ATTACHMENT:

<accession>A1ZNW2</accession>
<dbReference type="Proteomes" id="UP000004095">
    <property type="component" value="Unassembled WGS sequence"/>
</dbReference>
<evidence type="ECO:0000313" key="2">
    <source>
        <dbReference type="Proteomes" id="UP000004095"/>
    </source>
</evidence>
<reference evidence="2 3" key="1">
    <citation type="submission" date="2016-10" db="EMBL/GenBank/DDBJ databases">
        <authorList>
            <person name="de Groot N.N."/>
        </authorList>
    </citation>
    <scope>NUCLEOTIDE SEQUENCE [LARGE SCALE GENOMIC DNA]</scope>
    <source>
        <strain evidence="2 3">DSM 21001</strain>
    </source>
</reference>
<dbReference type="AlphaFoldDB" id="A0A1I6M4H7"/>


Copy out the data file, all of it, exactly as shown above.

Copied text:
<accession>A1ZNW2</accession>
<dbReference type="Proteomes" id="UP000004095">
    <property type="component" value="Unassembled WGS sequence"/>
</dbReference>
<evidence type="ECO:0000313" key="2">
    <source>
        <dbReference type="Proteomes" id="UP000004095"/>
    </source>
</evidence>
<reference evidence="2 3" key="1">
    <citation type="submission" date="2016-10" db="EMBL/GenBank/DDBJ databases">
        <authorList>
            <person name="de Groot N.N."/>
        </authorList>
    </citation>
    <scope>NUCLEOTIDE SEQUENCE [LARGE SCALE GENOMIC DNA]</scope>
    <source>
        <strain evidence="2 3">DSM 21001</strain>
    </source>
</reference>
<dbReference type="AlphaFoldDB" id="A0A1I6M4H7"/>